Their pure shadows have gathered in the copper-colored meadowland like a curtain of armored wind, like a barricade the color of fury, like the invisible heart of heaven itself.

Captura de pantalla 2013-08-22 a la(s) 20.06.21

It is so much, so many tombs, so much martyrdom, so much galloping of beasts in the star!

Captura de pantalla 2013-08-22 a la(s) 20.05.15

Nothing, not even victory will erase the terrible hollow of the blood: nothing, neither the se, nor the passage of sand and time, nor the geranium flaming upon the grave…”


Text: Pablo Neruda: “Spain in our hearts” (1937)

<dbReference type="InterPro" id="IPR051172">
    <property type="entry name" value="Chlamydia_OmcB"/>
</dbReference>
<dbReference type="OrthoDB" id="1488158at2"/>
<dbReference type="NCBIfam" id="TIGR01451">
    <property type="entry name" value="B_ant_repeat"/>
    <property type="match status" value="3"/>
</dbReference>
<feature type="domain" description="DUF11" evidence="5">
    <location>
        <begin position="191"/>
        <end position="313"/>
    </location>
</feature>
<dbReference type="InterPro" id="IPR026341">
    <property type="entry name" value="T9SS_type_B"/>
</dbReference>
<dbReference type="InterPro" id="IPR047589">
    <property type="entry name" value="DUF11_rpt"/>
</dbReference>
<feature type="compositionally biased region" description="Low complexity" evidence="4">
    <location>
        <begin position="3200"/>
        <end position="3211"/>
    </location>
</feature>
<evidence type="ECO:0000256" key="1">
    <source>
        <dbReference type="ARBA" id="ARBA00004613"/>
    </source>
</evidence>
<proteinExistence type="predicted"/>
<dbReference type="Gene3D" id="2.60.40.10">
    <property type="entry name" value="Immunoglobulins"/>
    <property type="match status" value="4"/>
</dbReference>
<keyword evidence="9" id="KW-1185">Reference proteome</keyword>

Source 1:

Source 2:

[polis]: Contested Space, Contested Identity

An interesting reflection about the events in Turkey as consequence of real estate development process without consider the people’s interests, and how these processes have triggered the production of a city far from the identity of their inhabitants. The contestation, as mean of transformation, is one of the topic of this article of Max Holleran, from NYU.

polis: Contested Space, Contested Identity.

Contested Space, Contested Identity

by Max Holleran

Source: Max Holleran

In cities around the world, public space is an essential platform for voicing calls for change. Whether Madrid’s Puerta del Sol, Athens’s Syntagma Square, or Tahrir Square in Cairo, this space is the hippocampus of the nation: the first to experience unsettling tremors in the body politic.